It is great to see all of the comments on this article. The meeting included employers of various sizes, mostly in the North Bayshore area, as well as public sector agencies. There was no violation of the Brown Act because only one elected official was present and only for a brief time and the meeting was not paid for by the City. The City has many outreach efforts to solicit public participation in the planning process for North Bayshore and for the City in general. This was a meeting to bring together companies to look at what they could do individually and collectively to reduce the burden of single occupancy vehicles (and other vehicles) on highways and local roads and to find out from the public agencies what infrastructure and transit improvements are in the works and to find ways to bring the IT know-how of the private sector to help the public sector deliver their services.
If the traffic problem were easy, it would be solved here and around the world. Wouldn't it be great it this part of Silicon Valley could implement the great technology ideas and social media capabilities to have traffic flow better, to reduce green house gas emissions and smog and to improve everyone's quality of life? I think that we are lucky to live in an area where jobs are growing and where companies care about their environmental footprint and their role as members of the larger community. Come to the study session at the City Council meeting on 10/16 if you want to have your voice heard and if you want to learn more.
Posted by James Hoosac, a resident of another community, on Oct 10, 2012 at 10:29 am
Public transportation does not work in this case.
Why? These workers need to drop off kids on the way to work, and pick up kids on the way back home. And if the teacher calls you to come to school because your child is sick, you can't just wait for a bus to come and take you to school.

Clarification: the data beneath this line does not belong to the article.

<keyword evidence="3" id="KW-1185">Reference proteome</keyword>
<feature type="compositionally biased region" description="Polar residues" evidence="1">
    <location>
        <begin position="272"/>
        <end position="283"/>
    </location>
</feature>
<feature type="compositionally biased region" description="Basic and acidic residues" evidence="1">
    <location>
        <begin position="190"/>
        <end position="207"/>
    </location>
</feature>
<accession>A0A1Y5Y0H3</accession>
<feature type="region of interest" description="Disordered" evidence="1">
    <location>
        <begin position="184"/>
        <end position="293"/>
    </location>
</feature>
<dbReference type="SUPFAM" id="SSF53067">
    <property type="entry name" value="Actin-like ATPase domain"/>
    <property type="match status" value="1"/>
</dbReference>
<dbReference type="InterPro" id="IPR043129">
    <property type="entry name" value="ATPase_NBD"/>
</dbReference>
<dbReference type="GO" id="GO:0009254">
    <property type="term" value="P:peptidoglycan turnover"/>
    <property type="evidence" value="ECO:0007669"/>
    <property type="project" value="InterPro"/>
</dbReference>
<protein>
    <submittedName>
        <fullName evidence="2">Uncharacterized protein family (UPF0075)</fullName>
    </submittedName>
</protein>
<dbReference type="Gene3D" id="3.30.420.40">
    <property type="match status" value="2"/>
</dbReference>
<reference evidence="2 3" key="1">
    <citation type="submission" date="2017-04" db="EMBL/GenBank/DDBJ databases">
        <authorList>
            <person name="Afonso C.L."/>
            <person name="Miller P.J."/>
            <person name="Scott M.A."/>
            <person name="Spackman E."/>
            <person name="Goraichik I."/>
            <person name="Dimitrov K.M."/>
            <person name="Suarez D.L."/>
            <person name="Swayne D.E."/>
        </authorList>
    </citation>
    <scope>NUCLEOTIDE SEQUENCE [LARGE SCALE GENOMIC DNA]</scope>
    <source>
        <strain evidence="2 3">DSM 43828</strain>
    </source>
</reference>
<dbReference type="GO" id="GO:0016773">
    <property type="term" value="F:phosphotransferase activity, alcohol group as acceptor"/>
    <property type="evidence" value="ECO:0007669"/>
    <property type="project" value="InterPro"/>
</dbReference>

You also need to go to doctor appointments, go to lunch with friends and former colleagues, go to shop for some stuff during lunch breaks, etc. Bus won't help.
The feasible solution is to build another ramp off highway, or extend the two exits way into shoreline area, with multiple sub-exits off various roads, etc.
Any other investigation, fees for eco-friendly consultants, etc., are waste of money and time.
Posted by Googler, a resident of another community, on Oct 11, 2012 at 10:15 am
@James, lets take aim at finding a solution for a percentage. You state some assumptions that don't quite fit me nor my friends who I work with who also agree your assumptions miss the mark with who we know as professional peers.
"These workers need to drop off kids on the way to work, and pick up kids on the way back home. And if the teacher calls you to come to school because your child is sick, you can't just wait for a bus to come and take you to school"
- I don't nor do 12 out of the 15 people I work with. Not an issue at all.
"You also need to go to doctor appointments, go to lunch with friends and former colleagues, go to shop for some stuff during lunch breaks, etc. Bus won't help."
- Doc's maybe 5 days out of the year, maybe. Lunch with friends usually happens on campus at one of our in house dining facilities, or we carpool into downtown. Never needed to buy something at lunch that I could not buy at 4:30, or online. Many errands are taken care of in-house as well (dry cleaning for instance.
Reconfiguring the off ramps is a federal job. We locals really have little to no say in the matter, but study after study has proven that adding more lanes does not equal less congestion. Less cars equal less congestion.
Posted by GC, a resident of the North Whisman neighborhood, on Oct 12, 2012 at 8:14 pm
Land locked parcels north of 101 with one way out of the area. Sunnyvale and Mtn view have them but no one wants to fix it. Moffet exit backs up 101/237 then a little ways down its Shoreline /85. So whats the cities fix? Allow more business north of 101? You would think Shoreline blvd could handle the traffic but stop by on concert night and see the mess, how did that design get passed the city?